The most shocking moment of the women’s gymnastics individual event finals was not when Romanian Sandra Izbasa beat favorite and reigning world champion Shawn Johnson out of a gold medal on floor exercise. Though Johnson’s routine had a higher start value, Izbasa’s was executed more flawlessly, gleaning her the top spot.
The most shocking moment was not when Johnson, who seems impossibly good natured and robustly charming, was once again grateful for silver.
“The scores, the placements, they don’t matter to me anymore. I’m having the greatest time of my life. I just want to go out there and have fun and just show the world I can be the best I can, no matter what,” she said.
Ara Abrahamian, the Swedish wrestler stripped of his bronze medal for throwing it down in anger over a disputed penalty call in his semifinal match, could learn a thing or two about sportsmanship from this 16-year-old Iowan.
And, though surprising, Anna Pavlova’s receiving a zero on her second vault because she failed to wait for the green light was not the most dumbfounding moment of the women’s event finals.
The most outrageous happening, by a long shot, was when Oksana Chusovitina won the silver medal on vault at 33 years of age. It was Chusovitina’s fifth Olympics, and first for Germany. She formerly competed for Russia as a native Uzbek, but moved to Germany so that she could secure medical treatment for her son after he was diagnosed with leukemia.
Much has deservedly been made of Dara Torres’ outstanding performance at age 41. If 41 is old for a swimmer, 33 is ancient for a gymnast. Chusovitina competed in her first Olympics at 17 years of age in 1992, winning a team gold. This was the year that Shawn Johnson was born.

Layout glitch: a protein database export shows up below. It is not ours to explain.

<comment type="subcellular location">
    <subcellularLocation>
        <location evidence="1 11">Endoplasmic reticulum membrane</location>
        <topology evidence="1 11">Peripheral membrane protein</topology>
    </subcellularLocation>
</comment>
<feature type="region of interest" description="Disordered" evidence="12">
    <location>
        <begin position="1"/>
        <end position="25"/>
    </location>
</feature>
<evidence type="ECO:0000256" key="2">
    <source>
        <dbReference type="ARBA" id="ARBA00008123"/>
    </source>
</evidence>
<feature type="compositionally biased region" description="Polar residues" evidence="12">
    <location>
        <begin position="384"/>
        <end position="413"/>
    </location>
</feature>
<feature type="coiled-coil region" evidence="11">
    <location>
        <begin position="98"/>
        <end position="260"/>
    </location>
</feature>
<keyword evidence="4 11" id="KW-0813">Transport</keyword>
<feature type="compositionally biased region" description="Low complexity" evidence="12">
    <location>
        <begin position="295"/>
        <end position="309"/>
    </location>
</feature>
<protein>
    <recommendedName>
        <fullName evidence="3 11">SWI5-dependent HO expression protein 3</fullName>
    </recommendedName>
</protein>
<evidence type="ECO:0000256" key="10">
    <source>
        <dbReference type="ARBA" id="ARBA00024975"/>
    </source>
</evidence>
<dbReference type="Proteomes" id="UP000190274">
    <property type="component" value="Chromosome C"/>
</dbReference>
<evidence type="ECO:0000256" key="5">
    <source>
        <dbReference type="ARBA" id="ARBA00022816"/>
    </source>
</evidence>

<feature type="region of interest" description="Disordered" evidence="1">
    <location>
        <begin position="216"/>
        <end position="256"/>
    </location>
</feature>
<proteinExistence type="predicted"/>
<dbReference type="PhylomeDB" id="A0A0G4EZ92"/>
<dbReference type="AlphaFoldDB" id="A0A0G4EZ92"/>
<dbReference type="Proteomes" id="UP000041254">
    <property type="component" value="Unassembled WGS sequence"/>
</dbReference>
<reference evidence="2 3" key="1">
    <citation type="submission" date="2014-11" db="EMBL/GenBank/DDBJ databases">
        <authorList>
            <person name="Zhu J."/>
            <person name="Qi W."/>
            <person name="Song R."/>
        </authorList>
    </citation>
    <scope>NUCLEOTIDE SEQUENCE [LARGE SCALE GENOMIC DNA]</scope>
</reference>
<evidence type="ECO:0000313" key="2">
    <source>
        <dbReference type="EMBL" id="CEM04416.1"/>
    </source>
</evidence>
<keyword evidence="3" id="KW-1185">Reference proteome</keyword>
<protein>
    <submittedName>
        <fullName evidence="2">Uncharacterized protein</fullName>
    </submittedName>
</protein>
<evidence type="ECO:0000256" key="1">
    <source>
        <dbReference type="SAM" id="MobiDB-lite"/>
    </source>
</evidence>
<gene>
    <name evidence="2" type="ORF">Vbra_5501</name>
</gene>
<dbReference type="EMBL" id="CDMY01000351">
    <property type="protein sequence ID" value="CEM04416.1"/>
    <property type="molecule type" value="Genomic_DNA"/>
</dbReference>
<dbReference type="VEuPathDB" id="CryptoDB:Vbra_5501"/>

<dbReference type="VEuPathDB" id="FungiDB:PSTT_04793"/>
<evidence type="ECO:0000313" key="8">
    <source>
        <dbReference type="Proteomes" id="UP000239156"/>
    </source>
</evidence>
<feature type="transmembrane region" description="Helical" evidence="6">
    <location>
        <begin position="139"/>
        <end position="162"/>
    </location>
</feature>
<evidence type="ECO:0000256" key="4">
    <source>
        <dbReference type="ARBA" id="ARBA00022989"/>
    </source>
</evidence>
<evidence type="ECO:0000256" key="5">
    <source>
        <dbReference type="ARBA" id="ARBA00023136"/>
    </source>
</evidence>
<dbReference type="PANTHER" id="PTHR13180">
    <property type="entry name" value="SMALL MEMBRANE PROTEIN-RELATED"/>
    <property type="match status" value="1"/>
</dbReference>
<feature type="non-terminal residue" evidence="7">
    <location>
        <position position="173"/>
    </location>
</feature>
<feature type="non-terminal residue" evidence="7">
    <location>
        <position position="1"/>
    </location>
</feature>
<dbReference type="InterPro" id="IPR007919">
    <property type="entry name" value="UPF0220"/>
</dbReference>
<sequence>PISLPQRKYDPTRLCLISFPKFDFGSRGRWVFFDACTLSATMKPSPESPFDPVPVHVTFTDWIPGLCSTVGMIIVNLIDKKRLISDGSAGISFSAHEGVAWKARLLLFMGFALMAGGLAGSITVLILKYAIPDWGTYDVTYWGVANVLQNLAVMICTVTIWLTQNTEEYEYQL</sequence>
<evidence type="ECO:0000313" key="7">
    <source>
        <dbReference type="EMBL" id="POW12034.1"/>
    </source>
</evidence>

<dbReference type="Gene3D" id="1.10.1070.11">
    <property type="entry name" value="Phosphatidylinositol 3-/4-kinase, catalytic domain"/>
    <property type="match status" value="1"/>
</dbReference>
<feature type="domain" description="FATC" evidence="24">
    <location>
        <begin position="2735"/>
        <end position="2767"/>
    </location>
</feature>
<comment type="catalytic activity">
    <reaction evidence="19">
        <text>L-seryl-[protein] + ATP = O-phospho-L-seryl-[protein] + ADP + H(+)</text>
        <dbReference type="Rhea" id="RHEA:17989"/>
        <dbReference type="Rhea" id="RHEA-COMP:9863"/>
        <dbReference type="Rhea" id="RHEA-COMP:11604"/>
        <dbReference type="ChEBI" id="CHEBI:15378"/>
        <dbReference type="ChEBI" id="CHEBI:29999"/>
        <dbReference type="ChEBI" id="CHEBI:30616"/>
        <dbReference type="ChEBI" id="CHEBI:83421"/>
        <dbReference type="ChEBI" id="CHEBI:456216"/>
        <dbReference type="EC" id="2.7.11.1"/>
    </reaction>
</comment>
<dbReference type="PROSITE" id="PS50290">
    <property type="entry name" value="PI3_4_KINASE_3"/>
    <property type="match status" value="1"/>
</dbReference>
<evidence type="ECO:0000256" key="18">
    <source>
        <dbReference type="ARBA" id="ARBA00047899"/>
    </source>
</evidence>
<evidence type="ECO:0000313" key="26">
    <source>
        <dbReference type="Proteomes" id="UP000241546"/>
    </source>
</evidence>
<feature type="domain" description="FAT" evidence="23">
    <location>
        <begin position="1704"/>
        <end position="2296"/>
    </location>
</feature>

Thirty-three is mature for any Olympic athlete. Sports are generally the purview of the young and unbroken. But gymnastics is a particularly cruel endeavor, ejecting many mortals as well as champions from its chalky training venues before high school graduation tolls. A recent study published in Pediatrics Magazine indicated that 425,000 children sustained injuries from gymnastics that were severe enough to send them to emergency rooms between 1990 and 2005. And, according to the Nationwide Children’s Hospital in Columbus, Ohio, this number likely understates total gymnastics injuries, since it only includes those severe enough to require an E.R. visit.
The brutality of the sport was acknowledged when Liukin and Johnson were asked by Bob Costas after their medal-winning performances in the all-around if they planned to stay in the sport until the London 2012 Games. They responded by saying, “If our bodies hold up.”
I haven’t heard any teenage swimmers wondering whether or not their bodies will last until the next Olympics. Dara Torres was 17 when she competed in her first games and won gold and she was considered to be something of a prodigy. It was expected that she would go on to compete in another Olympics.
Former World Champion Chellsie Memmel had a disappointing competition in Beijing. She could hold out for London if she felt the need for redemption. But at 20 years of age, having competed on a broken ankle in these games, she’s all but stated that this was it for her. Mary Lou Retton retired less than two years after she won Olympic gold in Los Angeles at age 16. Not yet 20, she was packing it up for the old-age home with a single winning Olympics under her belt.
It is an amazing feat to compete in the games. To compete in five is unfathomable. To do so at 33, in a sport that can be said to eat its young, is downright superhuman. Chusovitina’s feat is nothing short of heroic. She is a mother who has won her first Olympic individual medal while nearing her mid-30s. She is a grown woman in a girl’s sport, and she has proved that age is indeed just a number.